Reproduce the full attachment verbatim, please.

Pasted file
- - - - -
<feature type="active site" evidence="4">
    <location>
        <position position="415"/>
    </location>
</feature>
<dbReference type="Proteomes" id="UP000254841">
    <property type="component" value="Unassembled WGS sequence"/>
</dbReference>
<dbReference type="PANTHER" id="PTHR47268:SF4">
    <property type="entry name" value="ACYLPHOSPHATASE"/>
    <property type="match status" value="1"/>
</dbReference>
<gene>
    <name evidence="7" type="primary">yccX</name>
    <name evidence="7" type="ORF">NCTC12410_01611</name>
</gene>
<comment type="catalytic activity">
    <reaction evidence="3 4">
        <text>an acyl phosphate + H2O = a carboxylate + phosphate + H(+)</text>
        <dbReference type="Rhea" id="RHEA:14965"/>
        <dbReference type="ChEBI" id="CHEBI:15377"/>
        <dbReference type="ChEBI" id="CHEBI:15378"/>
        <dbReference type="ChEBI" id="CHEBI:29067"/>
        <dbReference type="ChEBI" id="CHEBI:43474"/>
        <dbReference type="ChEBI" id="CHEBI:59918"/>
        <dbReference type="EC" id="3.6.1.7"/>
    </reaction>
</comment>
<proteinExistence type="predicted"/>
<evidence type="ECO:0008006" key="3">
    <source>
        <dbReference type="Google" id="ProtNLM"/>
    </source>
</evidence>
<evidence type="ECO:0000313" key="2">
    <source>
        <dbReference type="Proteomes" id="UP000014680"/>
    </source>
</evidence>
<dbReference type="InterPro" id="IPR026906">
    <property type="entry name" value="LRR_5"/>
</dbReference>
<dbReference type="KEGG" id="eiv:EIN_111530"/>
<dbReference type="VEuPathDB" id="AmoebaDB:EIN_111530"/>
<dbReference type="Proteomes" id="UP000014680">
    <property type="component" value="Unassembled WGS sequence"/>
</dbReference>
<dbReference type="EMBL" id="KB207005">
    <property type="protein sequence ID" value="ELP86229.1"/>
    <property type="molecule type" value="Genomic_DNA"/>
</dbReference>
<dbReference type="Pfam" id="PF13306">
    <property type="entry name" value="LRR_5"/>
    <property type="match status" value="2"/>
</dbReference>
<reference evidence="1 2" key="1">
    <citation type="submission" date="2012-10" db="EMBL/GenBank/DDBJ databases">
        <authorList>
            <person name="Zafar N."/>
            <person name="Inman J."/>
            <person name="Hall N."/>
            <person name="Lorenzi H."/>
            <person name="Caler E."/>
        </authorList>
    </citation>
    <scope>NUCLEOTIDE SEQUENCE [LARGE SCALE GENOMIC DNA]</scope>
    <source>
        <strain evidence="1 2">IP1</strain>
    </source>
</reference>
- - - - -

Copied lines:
<feature type="active site" evidence="4">
    <location>
        <position position="415"/>
    </location>
</feature>
<dbReference type="Proteomes" id="UP000254841">
    <property type="component" value="Unassembled WGS sequence"/>
</dbReference>
<dbReference type="PANTHER" id="PTHR47268:SF4">
    <property type="entry name" value="ACYLPHOSPHATASE"/>
    <property type="match status" value="1"/>
</dbReference>
<gene>
    <name evidence="7" type="primary">yccX</name>
    <name evidence="7" type="ORF">NCTC12410_01611</name>
</gene>
<comment type="catalytic activity">
    <reaction evidence="3 4">
        <text>an acyl phosphate + H2O = a carboxylate + phosphate + H(+)</text>
        <dbReference type="Rhea" id="RHEA:14965"/>
        <dbReference type="ChEBI" id="CHEBI:15377"/>
        <dbReference type="ChEBI" id="CHEBI:15378"/>
        <dbReference type="ChEBI" id="CHEBI:29067"/>
        <dbReference type="ChEBI" id="CHEBI:43474"/>
        <dbReference type="ChEBI" id="CHEBI:59918"/>
        <dbReference type="EC" id="3.6.1.7"/>
    </reaction>
</comment>
<proteinExistence type="predicted"/>
<evidence type="ECO:0008006" key="3">
    <source>
        <dbReference type="Google" id="ProtNLM"/>
    </source>
</evidence>
<evidence type="ECO:0000313" key="2">
    <source>
        <dbReference type="Proteomes" id="UP000014680"/>
    </source>
</evidence>
<dbReference type="InterPro" id="IPR026906">
    <property type="entry name" value="LRR_5"/>
</dbReference>
<dbReference type="KEGG" id="eiv:EIN_111530"/>
<dbReference type="VEuPathDB" id="AmoebaDB:EIN_111530"/>
<dbReference type="Proteomes" id="UP000014680">
    <property type="component" value="Unassembled WGS sequence"/>
</dbReference>
<dbReference type="EMBL" id="KB207005">
    <property type="protein sequence ID" value="ELP86229.1"/>
    <property type="molecule type" value="Genomic_DNA"/>
</dbReference>
<dbReference type="Pfam" id="PF13306">
    <property type="entry name" value="LRR_5"/>
    <property type="match status" value="2"/>
</dbReference>
<reference evidence="1 2" key="1">
    <citation type="submission" date="2012-10" db="EMBL/GenBank/DDBJ databases">
        <authorList>
            <person name="Zafar N."/>
            <person name="Inman J."/>
            <person name="Hall N."/>
            <person name="Lorenzi H."/>
            <person name="Caler E."/>
        </authorList>
    </citation>
    <scope>NUCLEOTIDE SEQUENCE [LARGE SCALE GENOMIC DNA]</scope>
    <source>
        <strain evidence="1 2">IP1</strain>
    </source>
</reference>